Good and Mad in my Women’s Circle by Zoë Coyle

My life is very full, I co-run a company, I have four children, I’m a wife, I take care of my friendships, and I live in a city without any relatives to support us. I’m not complaining, I love my big life, everyone is healthy, we have food in our cupboard, there is so much to be grateful for, but sometimes it’s frightening, and I feel lonely. As if with one slip everything will tumble off a cliff.

 Recently a constellation of events knocked me over, and it took me a few days to clearly identify what I was feeling. Anger. And below that masking emotion, was a broiling ocean of fear. It was helpful to have things correctly labelled, but it didn’t enable me to free myself.

I found myself internally ranting about Trump, then Boris Johnson, also feeling deranged about climate collapse, the Amazon fires, the toxicity of social media and how porn is cutting the hearts out of our young. I got into an argument with a taxi driver who told me I wasn’t allowed to sit in the front as ‘women must go in the back’. Once again, I sat on a plane and had a man spread his legs into my space and take ownership of the armrest. I took a deep breath and removed the emotional hook from my chest. I turned to him and said: ‘I see you’re going first with our armrest. That’s fine. How do you want to do this? You have it for half the flight, and then I have the second half, or shall we do it in ten-minute slots like my children do?’ He looked terrified, but something must have been ok about this interaction as at the end of the flight he high-fived me without irony, you know, how Americans sometimes do.

Anyway, back to me feeling crackers…

Two days ago, I found myself sitting in circle with a group of incredible women. We meet every few months. Without strict agenda but with open hearts and the intention to be in connection, to be in support and to pass worries and wisdom between us like jewels. Some of us are mothers, some are single, we all have different lines of work, and we dress differently from each other, which I love. Looking around the circle on Saturday one woman in her 60’ies sat in her topaz necklaces and cowgirl hat, another in a long hessian dress with clogs and a blunt bob, a third in corporate norm-cor. Over the space of three hours we shared, we laughed, we lamented and cried. We talked about global and personal problems, we harvested for solutions, perspectives and consolations. We held each other accountable, and we stood in solidarity. We came up with a new inclusive term: Fem-Men-Ist. We mused that resistance often hides the gifts born aloft in change.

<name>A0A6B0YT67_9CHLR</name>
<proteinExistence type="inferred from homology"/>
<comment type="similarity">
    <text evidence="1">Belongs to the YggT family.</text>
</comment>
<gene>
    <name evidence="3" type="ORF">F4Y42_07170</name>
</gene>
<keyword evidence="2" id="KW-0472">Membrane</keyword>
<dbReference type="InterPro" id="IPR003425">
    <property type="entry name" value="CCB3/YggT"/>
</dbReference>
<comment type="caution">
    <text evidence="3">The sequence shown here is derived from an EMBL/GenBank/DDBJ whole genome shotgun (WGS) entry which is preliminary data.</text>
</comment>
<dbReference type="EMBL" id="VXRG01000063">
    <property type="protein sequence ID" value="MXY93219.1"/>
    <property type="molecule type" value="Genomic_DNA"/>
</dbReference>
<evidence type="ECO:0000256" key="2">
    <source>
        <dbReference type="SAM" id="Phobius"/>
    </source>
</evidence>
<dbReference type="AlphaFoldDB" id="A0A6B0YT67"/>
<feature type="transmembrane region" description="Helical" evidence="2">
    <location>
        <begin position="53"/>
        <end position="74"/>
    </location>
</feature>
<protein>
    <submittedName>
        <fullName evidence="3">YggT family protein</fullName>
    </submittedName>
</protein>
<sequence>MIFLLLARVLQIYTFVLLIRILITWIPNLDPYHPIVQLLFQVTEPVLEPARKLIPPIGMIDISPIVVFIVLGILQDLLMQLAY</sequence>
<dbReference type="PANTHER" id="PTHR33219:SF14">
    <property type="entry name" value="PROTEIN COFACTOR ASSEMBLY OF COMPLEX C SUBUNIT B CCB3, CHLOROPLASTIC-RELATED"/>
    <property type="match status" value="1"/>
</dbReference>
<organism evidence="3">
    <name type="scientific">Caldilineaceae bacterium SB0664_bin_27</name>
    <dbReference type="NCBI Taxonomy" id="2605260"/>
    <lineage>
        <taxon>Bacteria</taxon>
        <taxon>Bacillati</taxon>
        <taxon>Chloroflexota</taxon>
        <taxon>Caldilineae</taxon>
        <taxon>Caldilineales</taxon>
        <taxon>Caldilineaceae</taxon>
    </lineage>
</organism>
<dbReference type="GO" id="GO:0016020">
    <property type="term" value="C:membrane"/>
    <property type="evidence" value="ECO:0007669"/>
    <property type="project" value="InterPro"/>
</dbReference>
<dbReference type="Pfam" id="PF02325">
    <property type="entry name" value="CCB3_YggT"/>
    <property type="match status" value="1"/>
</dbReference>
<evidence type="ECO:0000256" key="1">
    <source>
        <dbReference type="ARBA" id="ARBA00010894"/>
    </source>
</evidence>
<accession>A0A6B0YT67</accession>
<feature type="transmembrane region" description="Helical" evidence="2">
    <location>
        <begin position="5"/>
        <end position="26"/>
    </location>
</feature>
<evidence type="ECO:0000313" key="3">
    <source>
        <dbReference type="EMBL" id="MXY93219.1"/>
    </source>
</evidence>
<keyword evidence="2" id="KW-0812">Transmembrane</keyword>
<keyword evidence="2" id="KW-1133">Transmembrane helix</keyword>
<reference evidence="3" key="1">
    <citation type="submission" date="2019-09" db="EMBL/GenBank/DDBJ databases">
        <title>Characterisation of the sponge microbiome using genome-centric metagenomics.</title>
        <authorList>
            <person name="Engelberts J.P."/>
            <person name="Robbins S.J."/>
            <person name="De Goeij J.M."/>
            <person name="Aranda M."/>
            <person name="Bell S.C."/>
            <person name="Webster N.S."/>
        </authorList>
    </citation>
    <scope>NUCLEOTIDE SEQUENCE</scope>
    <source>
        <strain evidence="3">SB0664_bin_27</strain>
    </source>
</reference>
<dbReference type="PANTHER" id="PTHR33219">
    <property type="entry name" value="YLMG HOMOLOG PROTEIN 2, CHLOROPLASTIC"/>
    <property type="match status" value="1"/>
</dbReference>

And when I asked the group if anyone else ever feels their sanity might well crumble in an instant, from across the circle a sister said to me; ‘You’re not mad as in nuts Zoë, you’re mad as in angry’. It was such a gift to feel met and understood. And in that grace, my anger has started to recede and now 48 hours later, I feel calmer again. The anger will surly return, it’s an appropriate and energising response to much that is going on in our world but how beautiful that we don’t have to live in that eviscerating heat, our flesh blistering, clawing at our own faces, or worse raking other peoples.

 Connection. Being met. Seeking truth. Action. These are all part of the solution.

 If you have not yet read Good and Mad by Rebecca Traister. It’s a marvel and you should.

 

 

 

 

Polly McGee